While certainly tempting, providing a simple answer to a complicated question is a straight road to failure. Ever since our alleged ancestors, Adam and Eve, were cast out of heaven, we all dream of a world where we will live a happy life, free from material contingencies. This dream is so deeply rooted that we embrace it immediately. Whether left-wing or right-wing, advocates of universal basic income generate a great deal of enthusiasm. Who wouldn't dream of eradicating poverty? Unfortunately, the path to dreams is strewn with pitfalls and overly simple or confusing reasoning gives improper advice.
The digital transformation has begun to reshape traditional literary culture, as well as traditional intellectual culture. Three Americans were central to that process: Norbert Wiener, the celebrated founder of cybernetics, Stewart Brand, a leading hippie figure from the 70s, and more recently Tim O'Reilly, who brought us the terms web 2.0 and open source, as well as a few other ways of looking at the world. How do they work as intellectuals?
Digital currency rose to its prominence in 2009, marked by the birth of Bitcoin. The following seven years saw the burgeoning of a 10 billion dollar worth Bitcoin global network, which leads to more discussions from central banks around how to keep up with the trend both systematically and technologically. Debates on the legitimacy of digital currency never end, with speculation around possibilities of its replacement of fiat money, an ensuing prospective governance mechanism and its function akin to that of central banks.
Google, Facebook and Twitter last week vowed to fight fake news, hate speech and abuse in their own ways amid the backlash over how such content may have influenced voting in the U.S. presidential election. Those actions could have come sooner, and many troubling issues persist.
Given the rural context in developing countries, how has the Internet influenced their socialization, economic opportunities and access to knowledge resources? Rural areas do not have educational, communication, and transportation facilities. Job opportunities are not many; information on job opportunities in other locations is not easily available. In emergencies like epidemic breaks or floods it is difficult to contact other organizations for help. Even commerce takes place at a primitive level. Do government initiatives to provide Internet access make a difference? To find out, we asked the people.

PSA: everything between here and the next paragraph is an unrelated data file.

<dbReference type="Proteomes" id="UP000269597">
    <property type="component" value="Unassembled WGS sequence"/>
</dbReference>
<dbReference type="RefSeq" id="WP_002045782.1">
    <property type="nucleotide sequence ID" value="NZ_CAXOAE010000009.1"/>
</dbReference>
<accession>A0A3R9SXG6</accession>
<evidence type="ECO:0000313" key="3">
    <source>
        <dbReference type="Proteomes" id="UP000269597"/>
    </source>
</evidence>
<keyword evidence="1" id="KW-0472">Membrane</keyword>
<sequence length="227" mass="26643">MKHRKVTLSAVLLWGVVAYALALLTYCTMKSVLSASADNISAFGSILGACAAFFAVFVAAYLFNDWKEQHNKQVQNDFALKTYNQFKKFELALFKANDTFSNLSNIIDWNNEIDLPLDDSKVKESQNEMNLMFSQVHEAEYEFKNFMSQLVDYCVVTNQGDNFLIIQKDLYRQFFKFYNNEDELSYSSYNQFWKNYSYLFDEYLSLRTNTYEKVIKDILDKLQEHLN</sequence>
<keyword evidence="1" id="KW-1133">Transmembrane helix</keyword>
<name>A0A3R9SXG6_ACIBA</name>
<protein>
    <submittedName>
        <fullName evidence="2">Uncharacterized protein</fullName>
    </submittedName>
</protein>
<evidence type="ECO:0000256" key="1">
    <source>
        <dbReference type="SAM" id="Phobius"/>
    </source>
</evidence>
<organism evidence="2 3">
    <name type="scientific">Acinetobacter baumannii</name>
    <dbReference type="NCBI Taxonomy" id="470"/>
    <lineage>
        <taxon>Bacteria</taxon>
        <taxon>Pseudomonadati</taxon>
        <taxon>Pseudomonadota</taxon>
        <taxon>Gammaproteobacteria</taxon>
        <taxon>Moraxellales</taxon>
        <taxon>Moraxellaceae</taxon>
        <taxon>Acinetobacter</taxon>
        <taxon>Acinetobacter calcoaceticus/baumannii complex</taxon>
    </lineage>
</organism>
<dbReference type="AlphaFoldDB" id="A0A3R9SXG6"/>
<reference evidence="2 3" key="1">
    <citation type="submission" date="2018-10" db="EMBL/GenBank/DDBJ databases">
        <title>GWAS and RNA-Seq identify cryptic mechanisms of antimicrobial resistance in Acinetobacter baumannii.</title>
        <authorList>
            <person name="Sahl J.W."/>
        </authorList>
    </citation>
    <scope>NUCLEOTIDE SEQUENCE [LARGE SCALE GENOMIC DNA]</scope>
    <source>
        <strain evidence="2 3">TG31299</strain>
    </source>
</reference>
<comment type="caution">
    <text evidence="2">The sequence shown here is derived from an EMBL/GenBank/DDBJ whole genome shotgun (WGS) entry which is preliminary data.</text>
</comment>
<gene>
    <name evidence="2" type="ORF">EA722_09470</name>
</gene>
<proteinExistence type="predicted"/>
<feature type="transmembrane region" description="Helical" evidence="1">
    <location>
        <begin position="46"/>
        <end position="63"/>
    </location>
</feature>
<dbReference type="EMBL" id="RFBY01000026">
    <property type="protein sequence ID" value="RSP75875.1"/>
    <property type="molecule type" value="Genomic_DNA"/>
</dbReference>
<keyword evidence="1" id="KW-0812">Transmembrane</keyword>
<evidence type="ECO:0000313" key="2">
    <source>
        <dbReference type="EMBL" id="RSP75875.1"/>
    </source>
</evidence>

Food industry giants develop very active strategies to maintain or develop their market share. In this context, there is a great temptation to abandon the competitive maelstrom of generalist offering and seek differentiation through innovative business models. Three recent strategies bear witness to this. Can a multinational escape from its own identity?
Logistics today is an activity that, while selling mobility, mainly manages immobility. Packages stocked in warehouses. Disruptive, emerging models, based on the principles of the Physical Internet, will be much more dynamic.
There was an idea that caught popular attention a few years ago: basic, affordable products from emerging markets for use in their home countries could eventually move up and disrupt global markets. But the record has been mixed. What does it take for successful innovation?
Increasingly cited in various rankings of innovative and fast-growing companies, Anaplan offers strategic planning solution that clashes with everything that existed until now. Accessible online, on demand, easy to use by non-specialists, its platform can simulate all kinds of decisions and accurately assess the management of various stages in numerous areas: commercial, financial, HR, logistics, etc.
We already knew the greenback, here come the green bonds. This emerging security, whose yearly issuance still represents only 1% of the global bonds market, has the wind in its sails. Used primarily by institutions, large companies and local authorities, it has just entered the reference segment: sovereign bonds.